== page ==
Crider seeking seat in House

State lawmaker to make bid for U.S. Congress

GREENFIELD – A Greenfield state lawmaker plans to run for U.S. Congress.

State Sen. Mike Crider, R-Greenfield, recently announced he’s joining the race to represent Indiana’s sixth congressional district in Washington, D.C.

He seeks the U.S. House of Representatives seat that will be vacated by Republican Luke Messer, who announced last week he’ll run for U.S. Senate against incumbent Sen. Joe Donnelly, a Democrat.

Messer took to Twitter to share his news. He posted a photo with the phrase “I Like Luke (for) U.S. Senate 2018.”

A day later, Crider, a retired conservation officer and current security officer at Hancock Regional Hospital, posted his plans on Facebook.

Crider said it’s likely he’ll have opponents in the Republican primary next spring, and he’s looking forward to a busy campaign season.

“This decision comes at a time when our country is deeply divided, so I have no illusions that competing for the position or serving in it will be anything other than incredibly difficult,” he wrote.

Crider was first elected to public office in 2012 after longtime state Sen. Bev Gard left the position. He represents District 28, which encompasses Hancock, Shelby and Marion counties.

He won re-election easily last November, taking 64 percent of the vote against his two opponents, Ken Kern and Jerry Coverstone.

Crider’s current term in the Indiana Senate doesn’t expire until 2020. If he wins his bid for Congress, that seat will be open. Should he lose, he’ll continue representing Greenfield residents at the state level.

In the past five years, the state senator has championed legislation that extended the statute of limitations for rape cases in Indiana, created a voluntary veterans preference policy for hiring and penned legislation that funneled $1.2 million into Indiana’s Adult Protective Services Agency to hire more caseworkers last year when a study found the department was understaffed.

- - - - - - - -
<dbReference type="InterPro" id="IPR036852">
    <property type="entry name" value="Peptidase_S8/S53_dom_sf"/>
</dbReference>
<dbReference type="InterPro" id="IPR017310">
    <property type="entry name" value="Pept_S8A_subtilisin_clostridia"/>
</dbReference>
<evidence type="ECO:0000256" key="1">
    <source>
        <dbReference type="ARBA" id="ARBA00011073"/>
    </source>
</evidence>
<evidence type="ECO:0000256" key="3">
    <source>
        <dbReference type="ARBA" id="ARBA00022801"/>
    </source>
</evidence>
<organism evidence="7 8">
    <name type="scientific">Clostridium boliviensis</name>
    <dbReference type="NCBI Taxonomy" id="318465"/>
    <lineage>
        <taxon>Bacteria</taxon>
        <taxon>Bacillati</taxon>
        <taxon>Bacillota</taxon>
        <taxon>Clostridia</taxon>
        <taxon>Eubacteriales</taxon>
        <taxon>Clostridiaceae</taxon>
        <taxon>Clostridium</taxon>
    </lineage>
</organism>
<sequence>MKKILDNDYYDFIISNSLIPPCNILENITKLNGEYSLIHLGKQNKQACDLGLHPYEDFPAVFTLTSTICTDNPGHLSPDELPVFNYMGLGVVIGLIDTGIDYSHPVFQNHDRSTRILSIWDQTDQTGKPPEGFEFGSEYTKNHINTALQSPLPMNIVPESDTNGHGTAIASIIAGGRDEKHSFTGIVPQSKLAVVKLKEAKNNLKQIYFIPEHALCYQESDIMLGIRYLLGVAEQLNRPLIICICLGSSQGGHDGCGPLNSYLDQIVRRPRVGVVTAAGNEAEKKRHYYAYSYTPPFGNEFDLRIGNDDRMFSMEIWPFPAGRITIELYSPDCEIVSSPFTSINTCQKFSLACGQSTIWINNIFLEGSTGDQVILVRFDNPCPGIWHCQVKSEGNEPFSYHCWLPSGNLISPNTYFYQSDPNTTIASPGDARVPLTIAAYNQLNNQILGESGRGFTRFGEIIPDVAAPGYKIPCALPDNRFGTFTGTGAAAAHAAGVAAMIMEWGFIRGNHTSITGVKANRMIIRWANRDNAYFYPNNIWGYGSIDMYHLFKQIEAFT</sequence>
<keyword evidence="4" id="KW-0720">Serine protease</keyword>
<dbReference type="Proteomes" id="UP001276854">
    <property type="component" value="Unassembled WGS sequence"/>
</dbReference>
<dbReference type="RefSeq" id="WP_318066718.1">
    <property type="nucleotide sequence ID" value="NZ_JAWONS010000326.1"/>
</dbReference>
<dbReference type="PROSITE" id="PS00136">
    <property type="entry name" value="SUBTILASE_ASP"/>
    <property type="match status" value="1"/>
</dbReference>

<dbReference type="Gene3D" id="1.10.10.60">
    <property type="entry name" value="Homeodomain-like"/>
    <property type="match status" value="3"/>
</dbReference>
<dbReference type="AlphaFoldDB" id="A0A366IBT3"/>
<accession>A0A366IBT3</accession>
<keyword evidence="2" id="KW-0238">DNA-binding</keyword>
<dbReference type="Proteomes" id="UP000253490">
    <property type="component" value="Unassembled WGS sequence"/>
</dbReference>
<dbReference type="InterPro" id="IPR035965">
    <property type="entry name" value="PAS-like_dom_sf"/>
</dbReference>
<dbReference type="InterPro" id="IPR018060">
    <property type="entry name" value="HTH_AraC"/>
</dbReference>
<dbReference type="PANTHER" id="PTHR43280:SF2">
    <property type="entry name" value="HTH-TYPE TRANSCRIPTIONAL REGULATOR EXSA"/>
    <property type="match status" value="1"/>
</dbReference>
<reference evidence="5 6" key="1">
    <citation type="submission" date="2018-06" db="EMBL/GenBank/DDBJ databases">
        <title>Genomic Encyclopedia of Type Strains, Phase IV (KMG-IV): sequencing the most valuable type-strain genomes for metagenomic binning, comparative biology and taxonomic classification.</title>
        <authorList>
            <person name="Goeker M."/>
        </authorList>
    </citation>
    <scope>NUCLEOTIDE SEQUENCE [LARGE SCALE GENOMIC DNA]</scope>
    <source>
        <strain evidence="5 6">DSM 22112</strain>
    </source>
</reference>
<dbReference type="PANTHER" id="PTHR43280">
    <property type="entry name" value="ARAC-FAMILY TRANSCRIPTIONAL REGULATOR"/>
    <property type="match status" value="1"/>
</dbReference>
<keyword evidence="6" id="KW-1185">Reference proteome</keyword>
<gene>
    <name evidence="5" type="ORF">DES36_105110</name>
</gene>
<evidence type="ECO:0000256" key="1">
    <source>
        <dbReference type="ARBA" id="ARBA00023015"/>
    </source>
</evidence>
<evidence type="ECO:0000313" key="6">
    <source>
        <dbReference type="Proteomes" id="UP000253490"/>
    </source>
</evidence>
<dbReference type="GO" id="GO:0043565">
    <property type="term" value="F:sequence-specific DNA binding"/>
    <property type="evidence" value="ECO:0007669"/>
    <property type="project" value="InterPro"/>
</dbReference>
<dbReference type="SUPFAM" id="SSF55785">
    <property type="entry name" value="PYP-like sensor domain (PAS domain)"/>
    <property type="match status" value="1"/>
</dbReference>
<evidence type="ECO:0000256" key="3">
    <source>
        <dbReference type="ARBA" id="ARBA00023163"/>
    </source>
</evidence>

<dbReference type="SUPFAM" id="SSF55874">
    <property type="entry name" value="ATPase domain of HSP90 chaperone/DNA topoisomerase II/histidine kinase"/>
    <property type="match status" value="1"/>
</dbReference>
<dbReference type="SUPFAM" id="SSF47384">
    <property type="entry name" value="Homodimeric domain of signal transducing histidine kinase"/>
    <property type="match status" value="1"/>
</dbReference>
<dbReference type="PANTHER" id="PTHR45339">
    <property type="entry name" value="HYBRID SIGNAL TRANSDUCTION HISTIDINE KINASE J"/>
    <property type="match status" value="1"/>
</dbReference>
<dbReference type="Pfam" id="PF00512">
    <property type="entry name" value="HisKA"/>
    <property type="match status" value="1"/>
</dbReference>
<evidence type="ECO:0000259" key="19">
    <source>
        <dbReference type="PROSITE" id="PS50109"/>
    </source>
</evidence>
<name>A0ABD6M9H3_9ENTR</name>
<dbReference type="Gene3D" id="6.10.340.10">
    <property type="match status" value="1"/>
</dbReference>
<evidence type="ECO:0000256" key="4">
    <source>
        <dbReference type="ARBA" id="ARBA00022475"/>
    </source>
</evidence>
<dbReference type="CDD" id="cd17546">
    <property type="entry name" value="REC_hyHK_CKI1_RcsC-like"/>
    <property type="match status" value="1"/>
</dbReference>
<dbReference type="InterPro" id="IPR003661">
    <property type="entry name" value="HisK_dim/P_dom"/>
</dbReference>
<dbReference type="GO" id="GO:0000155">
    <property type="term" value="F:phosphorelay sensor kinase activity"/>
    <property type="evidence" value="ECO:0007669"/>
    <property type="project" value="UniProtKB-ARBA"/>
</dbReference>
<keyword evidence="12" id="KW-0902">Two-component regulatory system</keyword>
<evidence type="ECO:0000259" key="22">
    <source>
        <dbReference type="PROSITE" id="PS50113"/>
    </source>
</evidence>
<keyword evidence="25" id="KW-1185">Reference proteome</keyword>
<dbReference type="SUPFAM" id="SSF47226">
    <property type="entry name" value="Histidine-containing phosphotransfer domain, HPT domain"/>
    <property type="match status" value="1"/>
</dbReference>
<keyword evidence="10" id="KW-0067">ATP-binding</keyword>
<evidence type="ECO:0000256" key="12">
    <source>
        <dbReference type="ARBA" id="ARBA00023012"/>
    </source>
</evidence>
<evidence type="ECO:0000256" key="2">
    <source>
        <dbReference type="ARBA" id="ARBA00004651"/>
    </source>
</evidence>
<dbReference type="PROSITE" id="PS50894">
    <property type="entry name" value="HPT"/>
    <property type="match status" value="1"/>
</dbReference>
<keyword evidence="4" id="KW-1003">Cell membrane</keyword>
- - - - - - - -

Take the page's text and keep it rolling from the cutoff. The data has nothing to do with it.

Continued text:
This year, he worked on a bill that will funnel an additional $1.2 billion every year into road and bridge projects across the state.

Hancock County Republican Party chair Janice Silvey said local Republicans are proud of the work Crider has accomplished at the state level. He’ll be a great asset in D.C., she said.

Over the years, he’s learned to break down a difficult issue and to build the consensus needed to move it forward, he said.

His track record at the Statehouse proves he’s a dedicated lawmaker, who works hard and tries his best to represent his constituents and what they want for Indiana’s future, Crider said.

Keeping Hoosiers in mind will be more important than ever if he’s working at the federal level, he said.

“Moving into the environment that exists in Washington will be a challenge,” he said. “I’m going to go in every day and work hard.”

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Samm Quinn is a reporter at the Greenfield Daily Reporter. She can be reached at 317-477-3275 or